Wednesday, July 20, 2005

Labor board takes
Turtle Bay to court

Hearings begin on allegations
brought by Local 5 hotel workers

A National Labor Relations Board hearing on union allegations of unfair labor practices at Turtle Bay Resort, the only major hotel on the Oahu North Shore, continues today.

A federal administrative judge began listening to allegations yesterday morning from the labor board on behalf of Turtle Bay union members, who say their labor rights have been violated. The labor board is a government agency that mediates disputes between management and unions.

Turtle Bay union workers, who are members of UNITE HERE Local 5, have made more than 16 complaints to the NLRB against their employer since early 2004. The labor board investigated the allegations and the agency decided to take Turtle Bay to court, said Laura Moye, a Local 5 organizer.

"This hearing is happening because the government investigated and felt that the complaints had merit," Moye said. "We're glad to see this hearing get underway and hope to see it restore the workers right to have a full union."

An attorney representing Turtle Bay Resort called the charges frivolous and argued that they are part of a union campaign to demoralize employees and hurt the hotel, which is owned by Oaktree Capital Management of Los Angeles and managed by Texas-based Benchmark Hospitality.

"These charges represent one component in a protracted campaign of union harassment against our employees," said Dan Berkley, who is serving as counsel for Turtle Bay during the hearing.

Hotel workers accuse resort managers and owners of disciplining, suspending and terminating employees for union activity, and threatening to close the hotel. The workers also said the resort surveilled employees who were speaking to union officials, barred union agents from entering the hotel and withheld information necessary for collective bargaining.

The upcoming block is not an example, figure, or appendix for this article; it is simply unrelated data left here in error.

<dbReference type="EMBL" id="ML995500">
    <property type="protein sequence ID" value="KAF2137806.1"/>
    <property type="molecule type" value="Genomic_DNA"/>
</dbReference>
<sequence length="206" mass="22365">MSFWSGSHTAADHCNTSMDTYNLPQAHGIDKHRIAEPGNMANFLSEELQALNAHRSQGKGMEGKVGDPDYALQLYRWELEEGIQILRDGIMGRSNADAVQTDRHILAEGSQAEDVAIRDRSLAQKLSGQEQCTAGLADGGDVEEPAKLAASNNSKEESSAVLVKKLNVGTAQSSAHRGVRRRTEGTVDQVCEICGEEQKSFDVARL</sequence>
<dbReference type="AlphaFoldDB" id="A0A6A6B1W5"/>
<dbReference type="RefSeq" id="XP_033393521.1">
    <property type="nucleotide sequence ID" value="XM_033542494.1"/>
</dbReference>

The North Shore hotel and the union have been at odds for several years over contract negotiations. The union called for a consumer boycott of the hotel in 2003. Last month, a federal court judge rejected a request by the hotel to prevent union employees from picketing at the entrance to the property.

"Everything the union has done is for one goal: to provoke a confrontation," said Turtle Bay's general manager, Abid Butt. "We've had union agitators going table to table in the cafeteria disturbing our employees and even bothering them on the premises of their own homes."

Mark Feltman, a maintenance employee whose termination is being challenged by the labor board, said Turtle Bay's activities are hurting workers.

"For Turtle Bay, this is about getting rid of our union," Feltman said. "But their actions are affecting families and our childrens' lives."

Turtle Bay union members, who have been working without a contract since 2002, said they want pay, benefits and job protection similar to those at other Hawaii hotels.

"This is a renegade operator who refuses to offer their employees the same standards as the rest of the hotels on the island," said Eric Gill, Local 5 financial secretary-treasurer.

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